England’s Daley-McLean on point for Le Crunch clash in Women’s Six Nations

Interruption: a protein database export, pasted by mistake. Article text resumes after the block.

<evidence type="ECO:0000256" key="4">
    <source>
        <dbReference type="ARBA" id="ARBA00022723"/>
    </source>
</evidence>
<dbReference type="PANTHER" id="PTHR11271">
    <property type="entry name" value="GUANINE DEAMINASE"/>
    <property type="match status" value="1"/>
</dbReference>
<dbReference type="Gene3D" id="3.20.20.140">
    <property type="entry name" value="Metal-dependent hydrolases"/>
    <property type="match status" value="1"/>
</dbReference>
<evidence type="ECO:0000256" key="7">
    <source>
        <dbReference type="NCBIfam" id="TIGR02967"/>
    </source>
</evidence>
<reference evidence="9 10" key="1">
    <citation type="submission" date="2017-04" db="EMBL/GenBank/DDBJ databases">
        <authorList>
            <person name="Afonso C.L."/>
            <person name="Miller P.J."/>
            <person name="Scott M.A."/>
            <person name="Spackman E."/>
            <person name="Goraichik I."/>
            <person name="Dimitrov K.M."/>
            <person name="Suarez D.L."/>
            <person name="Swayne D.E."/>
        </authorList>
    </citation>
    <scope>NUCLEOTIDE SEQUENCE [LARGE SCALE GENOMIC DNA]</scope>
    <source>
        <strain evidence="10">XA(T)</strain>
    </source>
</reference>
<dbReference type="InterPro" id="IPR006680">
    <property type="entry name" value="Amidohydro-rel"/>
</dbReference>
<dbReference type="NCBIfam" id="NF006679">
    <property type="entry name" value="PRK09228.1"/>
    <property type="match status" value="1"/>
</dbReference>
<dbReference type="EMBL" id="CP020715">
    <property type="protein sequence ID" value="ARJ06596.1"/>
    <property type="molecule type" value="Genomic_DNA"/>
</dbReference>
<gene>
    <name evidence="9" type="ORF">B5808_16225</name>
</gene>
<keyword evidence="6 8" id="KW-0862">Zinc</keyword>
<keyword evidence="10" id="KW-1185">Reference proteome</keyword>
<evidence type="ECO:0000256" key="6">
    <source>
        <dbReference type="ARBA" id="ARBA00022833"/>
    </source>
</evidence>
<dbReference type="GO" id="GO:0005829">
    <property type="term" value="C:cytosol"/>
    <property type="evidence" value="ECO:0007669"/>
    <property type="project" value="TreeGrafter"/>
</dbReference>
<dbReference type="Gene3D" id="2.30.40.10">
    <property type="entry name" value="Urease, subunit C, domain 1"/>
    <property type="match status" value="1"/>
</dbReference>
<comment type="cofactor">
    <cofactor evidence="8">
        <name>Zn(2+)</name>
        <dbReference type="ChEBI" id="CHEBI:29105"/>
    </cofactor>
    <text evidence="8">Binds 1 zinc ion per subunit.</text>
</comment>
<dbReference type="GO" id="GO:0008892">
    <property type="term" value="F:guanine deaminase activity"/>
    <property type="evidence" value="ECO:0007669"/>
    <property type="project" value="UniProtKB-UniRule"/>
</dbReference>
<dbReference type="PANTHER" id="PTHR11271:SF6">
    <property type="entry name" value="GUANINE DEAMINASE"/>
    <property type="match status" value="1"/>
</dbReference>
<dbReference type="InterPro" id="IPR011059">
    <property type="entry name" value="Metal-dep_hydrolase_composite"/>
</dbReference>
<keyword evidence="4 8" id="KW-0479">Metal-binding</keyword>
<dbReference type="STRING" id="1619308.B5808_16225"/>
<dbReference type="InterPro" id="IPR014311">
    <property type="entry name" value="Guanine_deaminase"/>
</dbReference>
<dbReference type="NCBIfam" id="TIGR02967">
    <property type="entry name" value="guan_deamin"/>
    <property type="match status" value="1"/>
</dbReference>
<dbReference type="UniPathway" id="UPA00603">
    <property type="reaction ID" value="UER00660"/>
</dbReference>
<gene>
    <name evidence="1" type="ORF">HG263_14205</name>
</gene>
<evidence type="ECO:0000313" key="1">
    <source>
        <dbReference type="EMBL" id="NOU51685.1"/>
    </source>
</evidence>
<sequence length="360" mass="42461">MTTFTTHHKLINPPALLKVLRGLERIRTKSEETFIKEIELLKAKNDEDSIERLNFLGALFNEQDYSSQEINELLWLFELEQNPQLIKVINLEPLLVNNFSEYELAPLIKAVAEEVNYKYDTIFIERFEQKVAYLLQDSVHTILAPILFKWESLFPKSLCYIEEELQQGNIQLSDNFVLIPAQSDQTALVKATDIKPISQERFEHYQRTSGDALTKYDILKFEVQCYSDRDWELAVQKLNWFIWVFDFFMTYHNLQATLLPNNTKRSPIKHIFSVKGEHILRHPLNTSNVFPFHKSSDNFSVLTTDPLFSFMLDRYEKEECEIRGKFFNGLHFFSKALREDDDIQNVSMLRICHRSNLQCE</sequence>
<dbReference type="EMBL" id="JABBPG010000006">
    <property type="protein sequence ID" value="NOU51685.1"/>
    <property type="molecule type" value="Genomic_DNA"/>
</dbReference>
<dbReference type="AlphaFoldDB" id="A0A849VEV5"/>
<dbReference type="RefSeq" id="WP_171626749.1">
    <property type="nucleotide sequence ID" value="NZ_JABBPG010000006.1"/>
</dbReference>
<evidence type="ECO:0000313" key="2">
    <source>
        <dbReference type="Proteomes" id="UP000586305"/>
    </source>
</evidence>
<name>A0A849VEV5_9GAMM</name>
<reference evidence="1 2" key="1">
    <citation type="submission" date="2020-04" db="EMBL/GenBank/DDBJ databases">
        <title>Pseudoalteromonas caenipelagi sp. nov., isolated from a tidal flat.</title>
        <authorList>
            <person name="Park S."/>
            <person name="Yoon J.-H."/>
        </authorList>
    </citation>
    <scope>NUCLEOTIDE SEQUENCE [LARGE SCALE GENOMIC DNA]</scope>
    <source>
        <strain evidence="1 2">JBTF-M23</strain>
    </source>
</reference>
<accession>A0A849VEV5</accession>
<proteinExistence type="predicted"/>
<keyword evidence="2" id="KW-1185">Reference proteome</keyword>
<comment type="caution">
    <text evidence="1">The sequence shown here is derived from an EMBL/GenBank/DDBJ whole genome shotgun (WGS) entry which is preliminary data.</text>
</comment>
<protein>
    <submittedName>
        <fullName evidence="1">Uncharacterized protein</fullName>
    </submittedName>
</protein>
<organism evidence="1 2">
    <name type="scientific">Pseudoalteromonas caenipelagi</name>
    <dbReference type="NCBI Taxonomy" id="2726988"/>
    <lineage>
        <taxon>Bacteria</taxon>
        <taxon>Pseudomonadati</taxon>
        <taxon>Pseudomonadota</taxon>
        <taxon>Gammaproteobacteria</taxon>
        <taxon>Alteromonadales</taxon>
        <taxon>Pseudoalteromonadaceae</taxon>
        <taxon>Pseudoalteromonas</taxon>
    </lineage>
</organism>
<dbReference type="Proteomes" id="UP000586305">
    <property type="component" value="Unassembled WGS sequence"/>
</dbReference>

first_imgEngland and France notched up more than half a century of points in their opening fixtures of the Women’s Six Nations and Sunday’s meeting in Doncaster will decide the fate of this year’s title.Simon Middleton, the England coach, happily concedes that last season’s grand slam winners are favourites but the only certainty at Castle Park will be that the match between the two sides that have shared 20 of the 23 titles since the tournament started will be nail-bitingly close.The Red Roses warmed their supporters on a freezing night in Dublin, running in eight tries in a 51-3 win only for France to go one better the following night in Montpellier, crossing the Welsh line nine times in a 52-3 victory just in case Middleton’s newly professional players were getting above themselves. news Rugby union Since you’re here… Share on Pinterest Sign up to the Breakdown for the latest rugby union news England women’s rugby union team Share on LinkedIn Share on WhatsApp One thing is predictable , though. It is that Katy Daley-Mclean, England’s fly-half, will become the first English woman to pass the landmark of 500 international points. The 33-year-old is now on 499. She was the player of the match at Donnybrook, scoring 16 points and orchestrating things behind a dominant pack.England know, though, that France will be a tougher nut to crack than the Irish and are without their hard-nosed back-rower Marlie Packer, who injured a shoulder in Dublin. She is replaced at open-side by Poppy Leitch, a 21-year-old with bags of potential but not Packer’s big-match experience. Middleton has moved Poppy Cleall from the second row to blindside flanker and brought in two more experienced forwards. Vickii Cornborough for the 19-year-old Hannah Botterman at loosehead prop and Abbie Scott at lock.Daley-Mclean, meanwhile, has played in enough games against France to know that Annick Heyraud’s pack will set them a difficult examination. “I remember a Six Nations game in France in 2010, which we won 12-9 when they missed a kick at the death,” she said. “These games are always close. The game will be decided by the forwards at the set pieces and breakdown.“We have to make sure we have a massive statement of intent from the off. We have the big, ball-carrying forwards but we also have some dangerous backs. It’ll be about getting the balance right against France.“They have a very mobile back row and their No 8, Romane Ménager, carries well. The scrum-half, Pauline Bourdon, is also important for them. She’s always looking to attack the line. In Dublin, we knew we had to be on the money and this will be no different. We have to take our chances and it’s my job to help create them. And yes, I know that first kick at goal will be important. I’d just like it to be in front of the posts.” The Observer Topics Share on Facebook The Breakdown: sign up for our free rugby union email.center_img Support The Guardian Share on Twitter Read more “Given their recent form and the fact that France come in as champions, they rightly go into the game as favourites but we’ve got confidence in this squad and we’ve had some excellent preparation in the week.”England also have the extra motivation of avenging last year’s agonising 18-17 defeat before a record crowd for the women’s Six Nations in Grenoble when the full-back Jessy Tremouliere slipped through their defence in last minute for the winning try. The injured world player of the year for 2018 will not be in Doncaster this weekend.England’s trouncing of Ireland, meanwhile, was put into perspective by the Irish win in Glasgow on Friday night. They secured a 22-5 bonus-point victory over Scotland who, with trips to France and England to come, now face the prospect of the wooden spoon. England power past Ireland in Women’s Six Nations opener Middleton is hoping Packer will be back in time for the trip to Cardiff to face Wales this month. “Marlie doesn’t need surgery and she’ll be back on the park soon but Poppy is in great form and Vickii and Abbie are very influential forwards. Share via Email … we have a small favour to ask. More people, like you, are reading and supporting the Guardian’s independent, investigative journalism than ever before. And unlike many news organisations, we made the choice to keep our reporting open for all, regardless of where they live or what they can afford to pay. 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